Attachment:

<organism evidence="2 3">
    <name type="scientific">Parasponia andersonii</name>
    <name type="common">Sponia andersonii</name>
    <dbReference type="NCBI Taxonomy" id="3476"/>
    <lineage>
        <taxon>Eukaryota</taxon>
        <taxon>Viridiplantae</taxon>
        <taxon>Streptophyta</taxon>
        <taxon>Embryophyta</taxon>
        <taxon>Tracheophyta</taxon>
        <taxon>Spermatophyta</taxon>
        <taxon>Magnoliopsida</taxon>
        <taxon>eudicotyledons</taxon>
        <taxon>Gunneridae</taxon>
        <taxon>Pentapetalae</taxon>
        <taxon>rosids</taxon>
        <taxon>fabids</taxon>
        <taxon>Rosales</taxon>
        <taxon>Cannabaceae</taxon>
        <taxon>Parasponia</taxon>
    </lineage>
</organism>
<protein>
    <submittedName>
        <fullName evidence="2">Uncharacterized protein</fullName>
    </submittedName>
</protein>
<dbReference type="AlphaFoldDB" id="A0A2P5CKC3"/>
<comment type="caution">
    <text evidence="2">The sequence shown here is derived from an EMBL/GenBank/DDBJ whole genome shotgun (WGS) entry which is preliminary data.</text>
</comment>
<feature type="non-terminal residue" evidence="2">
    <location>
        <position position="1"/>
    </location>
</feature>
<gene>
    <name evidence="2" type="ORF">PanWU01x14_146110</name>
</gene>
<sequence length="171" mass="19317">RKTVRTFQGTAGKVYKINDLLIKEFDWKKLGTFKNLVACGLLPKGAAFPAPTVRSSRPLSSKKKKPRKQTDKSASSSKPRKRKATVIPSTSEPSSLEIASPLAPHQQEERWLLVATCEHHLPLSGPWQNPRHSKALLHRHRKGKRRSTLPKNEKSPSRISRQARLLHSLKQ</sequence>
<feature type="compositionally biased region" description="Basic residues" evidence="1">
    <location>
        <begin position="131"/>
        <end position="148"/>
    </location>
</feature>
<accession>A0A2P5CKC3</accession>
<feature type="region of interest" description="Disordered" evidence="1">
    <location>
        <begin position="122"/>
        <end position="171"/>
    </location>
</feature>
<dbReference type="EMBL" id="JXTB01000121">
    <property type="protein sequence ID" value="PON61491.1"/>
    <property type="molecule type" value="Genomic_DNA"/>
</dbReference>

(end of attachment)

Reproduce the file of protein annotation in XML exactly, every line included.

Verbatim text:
<organism evidence="2 3">
    <name type="scientific">Parasponia andersonii</name>
    <name type="common">Sponia andersonii</name>
    <dbReference type="NCBI Taxonomy" id="3476"/>
    <lineage>
        <taxon>Eukaryota</taxon>
        <taxon>Viridiplantae</taxon>
        <taxon>Streptophyta</taxon>
        <taxon>Embryophyta</taxon>
        <taxon>Tracheophyta</taxon>
        <taxon>Spermatophyta</taxon>
        <taxon>Magnoliopsida</taxon>
        <taxon>eudicotyledons</taxon>
        <taxon>Gunneridae</taxon>
        <taxon>Pentapetalae</taxon>
        <taxon>rosids</taxon>
        <taxon>fabids</taxon>
        <taxon>Rosales</taxon>
        <taxon>Cannabaceae</taxon>
        <taxon>Parasponia</taxon>
    </lineage>
</organism>
<protein>
    <submittedName>
        <fullName evidence="2">Uncharacterized protein</fullName>
    </submittedName>
</protein>
<dbReference type="AlphaFoldDB" id="A0A2P5CKC3"/>
<comment type="caution">
    <text evidence="2">The sequence shown here is derived from an EMBL/GenBank/DDBJ whole genome shotgun (WGS) entry which is preliminary data.</text>
</comment>
<feature type="non-terminal residue" evidence="2">
    <location>
        <position position="1"/>
    </location>
</feature>
<gene>
    <name evidence="2" type="ORF">PanWU01x14_146110</name>
</gene>
<sequence length="171" mass="19317">RKTVRTFQGTAGKVYKINDLLIKEFDWKKLGTFKNLVACGLLPKGAAFPAPTVRSSRPLSSKKKKPRKQTDKSASSSKPRKRKATVIPSTSEPSSLEIASPLAPHQQEERWLLVATCEHHLPLSGPWQNPRHSKALLHRHRKGKRRSTLPKNEKSPSRISRQARLLHSLKQ</sequence>
<feature type="compositionally biased region" description="Basic residues" evidence="1">
    <location>
        <begin position="131"/>
        <end position="148"/>
    </location>
</feature>
<accession>A0A2P5CKC3</accession>
<feature type="region of interest" description="Disordered" evidence="1">
    <location>
        <begin position="122"/>
        <end position="171"/>
    </location>
</feature>
<dbReference type="EMBL" id="JXTB01000121">
    <property type="protein sequence ID" value="PON61491.1"/>
    <property type="molecule type" value="Genomic_DNA"/>
</dbReference>